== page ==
I hear a lot of people talking about work-life balance. Work-life balance suggests that work is that thing we have to do in order to pay for the things we really want to do — “life.” The very notion of work-life balance suggests that there must be a tradeoff. The tradeoff pits work and life against each other in a sort of sad contest—when work wins, life loses.
What is Work-Life Integration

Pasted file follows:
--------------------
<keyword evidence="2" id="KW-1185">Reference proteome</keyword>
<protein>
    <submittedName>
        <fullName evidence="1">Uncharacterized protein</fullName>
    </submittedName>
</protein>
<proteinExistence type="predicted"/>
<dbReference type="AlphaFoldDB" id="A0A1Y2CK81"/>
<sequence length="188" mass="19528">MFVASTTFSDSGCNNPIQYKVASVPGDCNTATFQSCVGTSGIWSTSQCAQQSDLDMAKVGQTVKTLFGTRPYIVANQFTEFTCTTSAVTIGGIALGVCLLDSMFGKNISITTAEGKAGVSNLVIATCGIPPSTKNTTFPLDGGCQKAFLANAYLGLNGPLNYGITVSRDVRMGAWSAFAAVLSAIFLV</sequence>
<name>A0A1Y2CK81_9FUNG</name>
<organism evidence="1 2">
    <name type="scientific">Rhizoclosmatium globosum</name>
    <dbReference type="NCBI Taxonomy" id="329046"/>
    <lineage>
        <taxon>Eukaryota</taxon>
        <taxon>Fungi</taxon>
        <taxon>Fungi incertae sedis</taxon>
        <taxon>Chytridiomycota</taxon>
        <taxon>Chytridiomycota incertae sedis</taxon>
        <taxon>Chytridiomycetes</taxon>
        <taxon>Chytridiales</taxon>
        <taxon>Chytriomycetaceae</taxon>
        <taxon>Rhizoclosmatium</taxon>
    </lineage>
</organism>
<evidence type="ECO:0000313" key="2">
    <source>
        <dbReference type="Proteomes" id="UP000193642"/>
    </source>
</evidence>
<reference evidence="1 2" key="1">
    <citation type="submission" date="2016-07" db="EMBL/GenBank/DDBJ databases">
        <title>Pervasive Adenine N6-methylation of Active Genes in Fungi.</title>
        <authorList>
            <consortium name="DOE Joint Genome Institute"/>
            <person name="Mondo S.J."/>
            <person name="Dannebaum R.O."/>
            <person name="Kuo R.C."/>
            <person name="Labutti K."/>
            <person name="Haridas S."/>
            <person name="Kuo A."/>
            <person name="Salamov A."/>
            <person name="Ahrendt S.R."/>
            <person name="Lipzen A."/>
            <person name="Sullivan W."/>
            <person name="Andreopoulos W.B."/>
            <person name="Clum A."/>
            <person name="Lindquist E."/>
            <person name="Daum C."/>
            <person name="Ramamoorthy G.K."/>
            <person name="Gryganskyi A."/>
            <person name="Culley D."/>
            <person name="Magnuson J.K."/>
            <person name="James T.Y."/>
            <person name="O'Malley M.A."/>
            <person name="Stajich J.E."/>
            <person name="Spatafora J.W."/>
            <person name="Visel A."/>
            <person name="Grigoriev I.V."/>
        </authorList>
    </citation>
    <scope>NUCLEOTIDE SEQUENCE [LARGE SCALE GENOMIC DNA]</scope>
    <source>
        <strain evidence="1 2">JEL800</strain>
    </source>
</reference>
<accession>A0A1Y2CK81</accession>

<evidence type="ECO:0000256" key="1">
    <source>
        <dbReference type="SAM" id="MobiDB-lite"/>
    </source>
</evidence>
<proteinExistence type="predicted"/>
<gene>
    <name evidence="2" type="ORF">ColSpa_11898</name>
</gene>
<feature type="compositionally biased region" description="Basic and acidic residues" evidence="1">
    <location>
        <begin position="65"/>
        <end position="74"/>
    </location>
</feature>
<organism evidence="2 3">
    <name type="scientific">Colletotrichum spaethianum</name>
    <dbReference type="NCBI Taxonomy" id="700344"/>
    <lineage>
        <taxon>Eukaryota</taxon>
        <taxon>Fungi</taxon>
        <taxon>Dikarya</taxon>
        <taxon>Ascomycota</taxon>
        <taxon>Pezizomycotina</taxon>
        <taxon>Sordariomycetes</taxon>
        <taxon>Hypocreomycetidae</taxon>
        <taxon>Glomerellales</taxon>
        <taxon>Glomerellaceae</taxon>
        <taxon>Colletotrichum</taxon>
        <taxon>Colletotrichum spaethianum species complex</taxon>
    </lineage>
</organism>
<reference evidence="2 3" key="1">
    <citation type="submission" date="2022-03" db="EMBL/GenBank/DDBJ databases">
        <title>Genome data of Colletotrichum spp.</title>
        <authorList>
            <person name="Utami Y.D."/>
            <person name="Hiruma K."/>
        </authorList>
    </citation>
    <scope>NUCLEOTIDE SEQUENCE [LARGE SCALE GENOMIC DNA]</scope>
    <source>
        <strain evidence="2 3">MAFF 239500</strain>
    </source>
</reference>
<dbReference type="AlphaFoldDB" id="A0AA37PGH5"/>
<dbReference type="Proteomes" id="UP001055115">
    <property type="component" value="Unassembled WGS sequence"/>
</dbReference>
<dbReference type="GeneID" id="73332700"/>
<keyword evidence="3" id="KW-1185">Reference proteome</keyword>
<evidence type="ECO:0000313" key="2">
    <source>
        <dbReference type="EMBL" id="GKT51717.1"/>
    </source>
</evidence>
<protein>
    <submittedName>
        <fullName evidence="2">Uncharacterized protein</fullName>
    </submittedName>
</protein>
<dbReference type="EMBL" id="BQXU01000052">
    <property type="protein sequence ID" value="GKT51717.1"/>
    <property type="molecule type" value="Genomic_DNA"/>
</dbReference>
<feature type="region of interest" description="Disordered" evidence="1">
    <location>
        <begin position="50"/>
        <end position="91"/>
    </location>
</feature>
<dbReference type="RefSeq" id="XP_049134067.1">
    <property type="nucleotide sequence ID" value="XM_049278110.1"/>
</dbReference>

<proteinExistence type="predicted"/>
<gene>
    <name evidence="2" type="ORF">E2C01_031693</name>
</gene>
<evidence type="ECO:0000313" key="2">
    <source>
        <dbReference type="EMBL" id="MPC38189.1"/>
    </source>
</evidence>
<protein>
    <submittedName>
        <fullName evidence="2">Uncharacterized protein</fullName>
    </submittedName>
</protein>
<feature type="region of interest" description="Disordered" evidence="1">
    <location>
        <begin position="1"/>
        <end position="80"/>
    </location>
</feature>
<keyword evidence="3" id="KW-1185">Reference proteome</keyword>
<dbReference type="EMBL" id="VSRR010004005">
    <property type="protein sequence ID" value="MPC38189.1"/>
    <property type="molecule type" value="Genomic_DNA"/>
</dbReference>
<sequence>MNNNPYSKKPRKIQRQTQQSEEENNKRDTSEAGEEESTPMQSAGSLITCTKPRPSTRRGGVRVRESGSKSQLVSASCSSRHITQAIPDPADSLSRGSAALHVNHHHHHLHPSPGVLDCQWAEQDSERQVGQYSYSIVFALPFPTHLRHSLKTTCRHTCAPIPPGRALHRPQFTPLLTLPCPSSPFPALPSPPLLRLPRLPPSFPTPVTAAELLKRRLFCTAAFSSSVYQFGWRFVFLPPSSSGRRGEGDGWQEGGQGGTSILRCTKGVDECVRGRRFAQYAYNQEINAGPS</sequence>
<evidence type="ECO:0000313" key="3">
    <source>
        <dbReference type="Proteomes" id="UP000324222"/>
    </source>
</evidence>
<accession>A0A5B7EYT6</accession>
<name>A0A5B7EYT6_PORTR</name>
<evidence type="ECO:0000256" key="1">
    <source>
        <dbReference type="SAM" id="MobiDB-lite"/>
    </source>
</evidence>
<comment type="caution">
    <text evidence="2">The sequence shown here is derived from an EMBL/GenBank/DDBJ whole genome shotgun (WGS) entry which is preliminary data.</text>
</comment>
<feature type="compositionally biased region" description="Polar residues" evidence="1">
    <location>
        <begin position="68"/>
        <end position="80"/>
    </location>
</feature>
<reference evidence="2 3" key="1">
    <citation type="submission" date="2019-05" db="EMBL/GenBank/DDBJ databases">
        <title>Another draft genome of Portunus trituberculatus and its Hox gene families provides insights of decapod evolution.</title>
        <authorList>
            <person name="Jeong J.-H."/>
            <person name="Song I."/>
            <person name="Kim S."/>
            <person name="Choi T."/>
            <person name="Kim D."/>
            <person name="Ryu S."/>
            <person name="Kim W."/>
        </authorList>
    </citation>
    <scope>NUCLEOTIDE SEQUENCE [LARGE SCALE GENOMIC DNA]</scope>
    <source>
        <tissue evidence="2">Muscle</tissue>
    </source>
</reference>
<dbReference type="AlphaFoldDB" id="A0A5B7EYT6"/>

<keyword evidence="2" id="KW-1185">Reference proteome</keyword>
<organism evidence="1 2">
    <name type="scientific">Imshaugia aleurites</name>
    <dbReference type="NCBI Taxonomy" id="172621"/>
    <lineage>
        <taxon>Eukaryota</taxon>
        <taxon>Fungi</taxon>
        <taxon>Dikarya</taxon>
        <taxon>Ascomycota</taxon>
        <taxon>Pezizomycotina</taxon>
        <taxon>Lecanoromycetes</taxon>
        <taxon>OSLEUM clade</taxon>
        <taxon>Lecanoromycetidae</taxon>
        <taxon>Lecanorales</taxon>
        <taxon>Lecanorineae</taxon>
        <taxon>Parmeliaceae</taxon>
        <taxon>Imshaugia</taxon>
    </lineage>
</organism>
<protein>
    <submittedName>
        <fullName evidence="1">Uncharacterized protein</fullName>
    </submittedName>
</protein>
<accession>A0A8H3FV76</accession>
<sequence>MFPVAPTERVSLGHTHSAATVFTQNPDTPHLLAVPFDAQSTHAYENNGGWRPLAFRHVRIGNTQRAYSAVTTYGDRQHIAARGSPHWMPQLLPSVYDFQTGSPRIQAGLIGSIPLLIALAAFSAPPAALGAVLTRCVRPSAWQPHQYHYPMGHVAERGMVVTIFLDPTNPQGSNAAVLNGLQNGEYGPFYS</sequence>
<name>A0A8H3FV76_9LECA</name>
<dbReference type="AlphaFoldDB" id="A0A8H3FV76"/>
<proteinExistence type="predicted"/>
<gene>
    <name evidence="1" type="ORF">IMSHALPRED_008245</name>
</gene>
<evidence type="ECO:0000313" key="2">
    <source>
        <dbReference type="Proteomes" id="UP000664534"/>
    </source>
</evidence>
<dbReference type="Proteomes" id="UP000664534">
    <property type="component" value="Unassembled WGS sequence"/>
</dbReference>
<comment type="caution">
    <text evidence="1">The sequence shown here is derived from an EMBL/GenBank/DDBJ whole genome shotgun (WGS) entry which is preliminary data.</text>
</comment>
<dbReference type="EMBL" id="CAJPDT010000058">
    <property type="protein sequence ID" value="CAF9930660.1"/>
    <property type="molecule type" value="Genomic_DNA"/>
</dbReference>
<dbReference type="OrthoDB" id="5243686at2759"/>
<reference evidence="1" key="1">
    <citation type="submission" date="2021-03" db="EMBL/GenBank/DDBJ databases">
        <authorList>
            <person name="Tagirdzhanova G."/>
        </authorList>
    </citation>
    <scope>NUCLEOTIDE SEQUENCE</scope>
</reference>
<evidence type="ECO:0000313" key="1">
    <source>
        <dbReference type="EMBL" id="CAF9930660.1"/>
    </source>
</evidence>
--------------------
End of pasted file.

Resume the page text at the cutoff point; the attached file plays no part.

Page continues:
In the concept of work-life integration, life and work are all the same thing. We read and respond to emails while our children play soccer. We have both life and work at the same time. This works when you love what you do and want to do it all the time. This only works if you are really on board and passionate about your work. It’s hard to imagine sharing my family time so our stockholders could get larger dividends at the end of the quarter. It does work when I think of my work in terms of helping people. I like sharing opportunities to help others with my family. Work-life integration can work, but it really raises the bar on the type of work I will sign on to do. When I can no longer separate the work from who I am, work has to be something that I am proud of, want my kids to see and actively participate in, and that I would feel comfortable talking to everyone and anyone about.